"The Road" - Emmylou Harris
Hauntingly beautiful song about Gram Parsons and what he meant to her.
- I am debating whether to read The Righteous Mind by Jonathan Haidt, a book that has been getting a lot of buzz recently. Haidt, a professor of social psychology at the University of Virginia, writes about the mental processes by which people acquire their political views and highlights, in particular, what he sees as an overemphasis on reason by people on the liberal side of the ledger. Haidt stresses that reason tends to be something done retrospectively when it comes to politics -- in other words, we arrive at our political positions intuitively and then resort to reason to sell it to others (and ourselves). I pretty much buy that world view, although I think it sells short the reasoning process and how undertaking that exercise -- even in the interest of self-justification -- can lead us to interesting places and instill the habit of thinking seriously about things.
Haidt appears to hit on themes that have been a frequent subject of discussion around here and one that several of you I think have had particularly good insights about -- the frequent lack of compelling narrative in the liberal approach to politics, a failure to deal well with the tribal and the mythic, a certain comfort with our own rectitude, coupled with a tendency to overestimate our own numbers.
Of course I was bit put off the book by the fact that Will Saletan was chosen to review it by the Times. Saletan enjoys nothing so much as to castigate liberals while turning the flaws of the right into virtues. He is the ultimate totebagger -- smug and self-loathing all at once. Saletan's review is full of gems like this:
People accept God, authority and karma because these ideas suit their moral taste buds. Haidt points to research showing that people punish cheaters, accept many hierarchies and don’t support equal distribution of benefits when contributions are unequal.
You don’t have to go abroad to see these ideas. You can find them in the Republican Party. Social conservatives see welfare and feminism as threats to responsibility and family stability. The Tea Party hates redistribution because it interferes with letting people reap what they earn. Faith, patriotism, valor, chastity, law and order — these Republican themes touch all six moral foundations, whereas Democrats, in Haidt’s analysis, focus almost entirely on care and fighting oppression. This is Haidt’s startling message to the left: When it comes to morality, conservatives are more broad-minded than liberals. They serve a more varied diet.
So in other words, resorts to tribalism, religious primitivism, and reflexive nationalism are the equivalent of adding spinach, broccoli, and quinoa to your diet -- they make you -- huh? -- more broad-minded. It is all well and good to understand that these impulses animate the politics of many people and that communication strategies need to be designed to appeal to aspects of this world view. But having a broader array of reflexive prejudices does not make one more "broad-minded."
(I also find it interesting the Saletan stresses the left's electoral failures. It's worth noting that Democrats have won the popular vote in four of the last five presidential elections and came rather close in the fifth. Should Obama win in 2012, that will represent popular vote victories in five of the last six presidential elections, something that the Democrats have not done since winning five straight elections from 1932 through 1948. The Republicans accomplished the five out of six feat between 1968 and 1988, but although people like Saletan never quite notice, they haven't really dominated national politics since then. I am not suggesting that this has been a liberal golden age, but it's not 1994 in perpetuity either.)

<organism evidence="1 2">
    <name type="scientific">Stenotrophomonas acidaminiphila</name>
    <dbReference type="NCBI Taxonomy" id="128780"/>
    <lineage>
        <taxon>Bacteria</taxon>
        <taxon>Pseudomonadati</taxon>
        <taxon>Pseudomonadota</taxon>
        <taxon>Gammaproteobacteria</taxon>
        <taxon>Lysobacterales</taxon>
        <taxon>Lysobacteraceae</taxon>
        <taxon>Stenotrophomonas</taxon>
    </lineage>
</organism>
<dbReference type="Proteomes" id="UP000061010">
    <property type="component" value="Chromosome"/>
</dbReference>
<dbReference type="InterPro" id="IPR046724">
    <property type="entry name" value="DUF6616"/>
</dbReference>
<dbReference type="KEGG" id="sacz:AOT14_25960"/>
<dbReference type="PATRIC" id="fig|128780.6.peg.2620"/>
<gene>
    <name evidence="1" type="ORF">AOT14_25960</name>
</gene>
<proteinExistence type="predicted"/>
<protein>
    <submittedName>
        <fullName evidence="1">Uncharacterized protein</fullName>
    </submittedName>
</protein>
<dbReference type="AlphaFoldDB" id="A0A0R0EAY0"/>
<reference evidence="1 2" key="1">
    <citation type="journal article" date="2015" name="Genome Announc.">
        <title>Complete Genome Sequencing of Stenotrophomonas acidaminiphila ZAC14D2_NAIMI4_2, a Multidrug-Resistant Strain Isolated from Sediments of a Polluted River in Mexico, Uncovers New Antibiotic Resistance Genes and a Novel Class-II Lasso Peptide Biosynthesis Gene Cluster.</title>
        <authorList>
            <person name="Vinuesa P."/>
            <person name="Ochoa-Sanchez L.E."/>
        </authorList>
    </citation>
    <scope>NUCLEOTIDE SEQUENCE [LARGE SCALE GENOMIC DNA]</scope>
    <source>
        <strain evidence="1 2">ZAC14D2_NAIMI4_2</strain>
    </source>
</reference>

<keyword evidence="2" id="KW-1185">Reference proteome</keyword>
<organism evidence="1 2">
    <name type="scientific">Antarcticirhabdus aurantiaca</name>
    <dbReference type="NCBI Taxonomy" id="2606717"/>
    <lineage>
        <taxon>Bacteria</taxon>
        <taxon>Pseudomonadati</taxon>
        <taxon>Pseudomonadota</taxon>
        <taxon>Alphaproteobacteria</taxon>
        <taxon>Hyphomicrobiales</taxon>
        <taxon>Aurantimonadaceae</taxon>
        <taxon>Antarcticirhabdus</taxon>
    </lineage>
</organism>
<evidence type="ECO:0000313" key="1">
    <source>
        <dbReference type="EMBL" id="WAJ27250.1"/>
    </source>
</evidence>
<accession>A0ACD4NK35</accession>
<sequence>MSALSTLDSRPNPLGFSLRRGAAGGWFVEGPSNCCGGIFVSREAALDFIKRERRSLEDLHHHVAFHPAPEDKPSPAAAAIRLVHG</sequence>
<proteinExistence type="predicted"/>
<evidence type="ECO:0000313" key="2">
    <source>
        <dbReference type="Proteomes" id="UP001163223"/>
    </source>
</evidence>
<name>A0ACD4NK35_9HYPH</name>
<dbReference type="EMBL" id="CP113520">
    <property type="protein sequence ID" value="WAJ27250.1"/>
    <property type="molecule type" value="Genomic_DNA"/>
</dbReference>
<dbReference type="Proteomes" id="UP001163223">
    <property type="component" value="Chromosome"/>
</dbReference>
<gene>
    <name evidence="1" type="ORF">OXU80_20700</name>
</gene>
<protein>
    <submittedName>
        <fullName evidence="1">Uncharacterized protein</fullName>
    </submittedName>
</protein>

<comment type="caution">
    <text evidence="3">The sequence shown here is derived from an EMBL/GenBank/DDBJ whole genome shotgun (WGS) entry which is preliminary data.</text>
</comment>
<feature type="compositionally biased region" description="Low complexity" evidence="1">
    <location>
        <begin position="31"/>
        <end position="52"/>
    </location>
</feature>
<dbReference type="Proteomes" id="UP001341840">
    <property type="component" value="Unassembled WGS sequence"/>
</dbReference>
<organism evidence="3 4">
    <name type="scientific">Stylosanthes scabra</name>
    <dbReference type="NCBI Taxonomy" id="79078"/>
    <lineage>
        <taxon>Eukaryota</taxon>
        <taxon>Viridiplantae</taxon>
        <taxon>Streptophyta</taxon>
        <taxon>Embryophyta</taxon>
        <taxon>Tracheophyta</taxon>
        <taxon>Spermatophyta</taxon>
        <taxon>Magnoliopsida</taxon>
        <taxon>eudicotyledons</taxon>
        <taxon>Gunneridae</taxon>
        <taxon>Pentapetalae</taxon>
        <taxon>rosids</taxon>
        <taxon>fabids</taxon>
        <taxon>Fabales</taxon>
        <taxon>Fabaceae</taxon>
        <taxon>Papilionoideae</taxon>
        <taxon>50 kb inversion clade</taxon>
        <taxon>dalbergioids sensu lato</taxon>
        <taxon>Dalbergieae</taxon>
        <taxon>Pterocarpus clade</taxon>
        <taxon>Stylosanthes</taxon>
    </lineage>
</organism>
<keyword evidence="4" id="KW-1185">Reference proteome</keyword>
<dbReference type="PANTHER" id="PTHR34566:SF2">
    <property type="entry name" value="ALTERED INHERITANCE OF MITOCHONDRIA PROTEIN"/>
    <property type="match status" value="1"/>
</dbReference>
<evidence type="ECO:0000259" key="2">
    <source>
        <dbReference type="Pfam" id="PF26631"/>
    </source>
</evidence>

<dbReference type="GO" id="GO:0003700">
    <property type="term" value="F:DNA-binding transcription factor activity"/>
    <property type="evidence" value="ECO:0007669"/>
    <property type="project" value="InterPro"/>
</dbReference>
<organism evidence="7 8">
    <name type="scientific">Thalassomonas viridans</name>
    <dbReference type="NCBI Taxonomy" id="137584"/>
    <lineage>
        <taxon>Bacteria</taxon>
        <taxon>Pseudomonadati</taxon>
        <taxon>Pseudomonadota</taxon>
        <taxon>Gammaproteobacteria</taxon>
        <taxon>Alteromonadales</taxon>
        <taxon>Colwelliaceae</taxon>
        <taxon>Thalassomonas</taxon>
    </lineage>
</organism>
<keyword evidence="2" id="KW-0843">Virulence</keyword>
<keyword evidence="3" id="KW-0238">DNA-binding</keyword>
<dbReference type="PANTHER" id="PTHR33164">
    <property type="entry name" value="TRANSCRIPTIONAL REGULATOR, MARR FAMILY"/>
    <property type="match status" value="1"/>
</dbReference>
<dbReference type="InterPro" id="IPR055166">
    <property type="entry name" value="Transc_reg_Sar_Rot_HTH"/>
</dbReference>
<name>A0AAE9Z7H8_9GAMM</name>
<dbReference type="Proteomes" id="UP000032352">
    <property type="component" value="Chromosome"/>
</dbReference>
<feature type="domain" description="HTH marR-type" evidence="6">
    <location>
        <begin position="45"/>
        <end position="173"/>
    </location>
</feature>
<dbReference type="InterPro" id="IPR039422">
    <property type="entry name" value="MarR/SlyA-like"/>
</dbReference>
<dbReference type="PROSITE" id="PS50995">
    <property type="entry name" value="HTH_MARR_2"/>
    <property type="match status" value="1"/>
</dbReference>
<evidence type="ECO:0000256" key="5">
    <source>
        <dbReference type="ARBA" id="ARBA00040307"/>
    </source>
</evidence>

Most annoyingly, Saletan, like his right wing doppelganger David Brooks, resorts frequently to glib suggestions that political attitudes are products of evolutionary biology. Really, can someone just make this crap stop. Political attitudes can transform over the course of a relatively few years -- see e.g. gay marriage -- they are not some sort of immutable biological fact.
Ultimately whatever its flaws, we should not forget the degree to which liberalism's narratives have often succeeded in our politics. Appeals to the universal nature of human equality have succeeded to a marked degree in the struggles of blacks, women, and the gay community over the last fifty years. There are powerful aspects of the American mythos that have been effectively harnessed in these causes -- and if you talk to young people you realize the degree to which they have taken root in the culture. The struggle it seems to me is to take the strengths that liberalism has shown in this arena and look to ways to make similar appeals in the economic arena, the place where I believe we have not made much progress in recent decades. These are in some respects more complicated arguments to make and ones that prompt fierce opposition by vested interests, but I think that they can be made in a way that is both respectful and persuasive.
(Wow, I am watching Colbert really take it to Charles Murray right now -- it's pretty interesting to see how steely Colbert can be -- one gets the sense that Murray gets under his skin in a way that the usual buffoons don't.)
Alright, I've got to catch an early flight to Louisville in the morning -- consider this an open thread.